Can Beer save America?
In the fevered battle between the macrobrew behemoths and the craftbrew insurgents, both sides are digging in for an epic confrontation.
The history of the face-off is illustrative. For decades, the big brewers (Anheuser Busch, MillerCoors, etc.) have marketed their products less on the basis of taste or quality than on identity branding. What you drank subsequently became a statement not necessarily of what your taste buds enjoyed, but of your self-image. The Miller versus Budweiser wars and Old Milwaukee ads, for instance, were so often a pitch to guys looking for working-class street cred. Meanwhile, Pabst Blue Ribbon lately has been pitched as a retro-themed statement of hipster style.
This kind of marketing made a certain sense, because while macrobrew brands are certainly appealing, the actual beers in question are basically terrible. Produced through the macrobrews’ low-price, high-volume process, they don’t contain high-quality ingredients, they don’t contain much alcohol and, thus, they simply don’t taste good. Knowing this, the macrobrews have logically designed their marketing campaigns to focus on everything (the can, the type of people who drink it, the logo, etc.) but the actual product. Indeed, if there’s one ubiquitous reference that macrobrewing companies make to the beer itself, it’s usually one telling you how cold the beer is or should be — a temperature that, quite deliberately, helps hide just how bad the beer actually is.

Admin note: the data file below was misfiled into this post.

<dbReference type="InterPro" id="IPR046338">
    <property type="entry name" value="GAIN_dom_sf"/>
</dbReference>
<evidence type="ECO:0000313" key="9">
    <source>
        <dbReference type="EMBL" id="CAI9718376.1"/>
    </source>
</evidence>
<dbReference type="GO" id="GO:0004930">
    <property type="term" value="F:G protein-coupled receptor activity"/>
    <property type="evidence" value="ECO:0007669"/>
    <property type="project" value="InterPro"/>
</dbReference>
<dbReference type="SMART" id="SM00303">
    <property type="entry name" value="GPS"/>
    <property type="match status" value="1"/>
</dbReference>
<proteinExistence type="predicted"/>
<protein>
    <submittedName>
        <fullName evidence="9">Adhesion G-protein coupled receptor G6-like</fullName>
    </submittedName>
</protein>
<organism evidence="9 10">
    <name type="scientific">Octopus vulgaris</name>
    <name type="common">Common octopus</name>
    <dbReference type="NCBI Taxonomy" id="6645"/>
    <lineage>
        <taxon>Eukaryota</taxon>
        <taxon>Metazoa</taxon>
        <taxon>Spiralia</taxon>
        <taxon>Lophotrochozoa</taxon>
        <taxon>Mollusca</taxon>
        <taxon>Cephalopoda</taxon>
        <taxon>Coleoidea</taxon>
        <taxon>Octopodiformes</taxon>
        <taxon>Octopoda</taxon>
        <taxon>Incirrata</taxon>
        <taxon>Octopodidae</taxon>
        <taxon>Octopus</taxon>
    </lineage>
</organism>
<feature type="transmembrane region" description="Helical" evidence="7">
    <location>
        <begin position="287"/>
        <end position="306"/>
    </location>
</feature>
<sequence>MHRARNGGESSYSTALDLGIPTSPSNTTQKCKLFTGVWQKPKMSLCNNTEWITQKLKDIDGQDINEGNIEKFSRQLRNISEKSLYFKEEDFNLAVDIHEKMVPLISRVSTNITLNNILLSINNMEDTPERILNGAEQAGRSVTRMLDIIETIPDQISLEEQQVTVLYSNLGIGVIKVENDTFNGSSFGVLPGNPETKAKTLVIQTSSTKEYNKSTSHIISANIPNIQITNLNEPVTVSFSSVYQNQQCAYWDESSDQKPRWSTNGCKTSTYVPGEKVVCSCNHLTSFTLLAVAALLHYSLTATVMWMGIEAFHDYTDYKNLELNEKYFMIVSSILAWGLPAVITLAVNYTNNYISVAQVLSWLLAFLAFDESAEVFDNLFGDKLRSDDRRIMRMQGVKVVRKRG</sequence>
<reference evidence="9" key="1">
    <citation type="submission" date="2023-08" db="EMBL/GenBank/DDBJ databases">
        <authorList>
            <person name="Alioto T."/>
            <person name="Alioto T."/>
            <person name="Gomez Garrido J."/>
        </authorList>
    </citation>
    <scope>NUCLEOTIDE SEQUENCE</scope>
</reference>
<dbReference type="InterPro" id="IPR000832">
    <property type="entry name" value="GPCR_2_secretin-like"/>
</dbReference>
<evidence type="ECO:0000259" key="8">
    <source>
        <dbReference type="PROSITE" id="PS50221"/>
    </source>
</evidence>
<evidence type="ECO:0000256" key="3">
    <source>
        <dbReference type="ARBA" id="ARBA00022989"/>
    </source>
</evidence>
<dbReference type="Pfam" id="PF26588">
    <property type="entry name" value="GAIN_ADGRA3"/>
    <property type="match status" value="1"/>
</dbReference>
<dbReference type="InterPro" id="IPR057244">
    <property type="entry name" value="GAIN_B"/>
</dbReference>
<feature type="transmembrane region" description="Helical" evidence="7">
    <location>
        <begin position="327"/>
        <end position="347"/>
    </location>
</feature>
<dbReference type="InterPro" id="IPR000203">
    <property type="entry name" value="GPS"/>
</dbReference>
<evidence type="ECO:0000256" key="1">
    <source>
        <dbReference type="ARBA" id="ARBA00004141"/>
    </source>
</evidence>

The obvious assumption in this business model is that Americans generally reward low price over everything else, and specifically preference beer that is cost-effective to drink in mass quantities, rather than beer that delivers more alcohol or taste in less volume of liquid. In other words, the model assumes consumers see beer as a homogenized, undifferentiated commodity and that therefore less can never be more. In this view, more is always more, and since cheaper means more, cheaper is inherently better.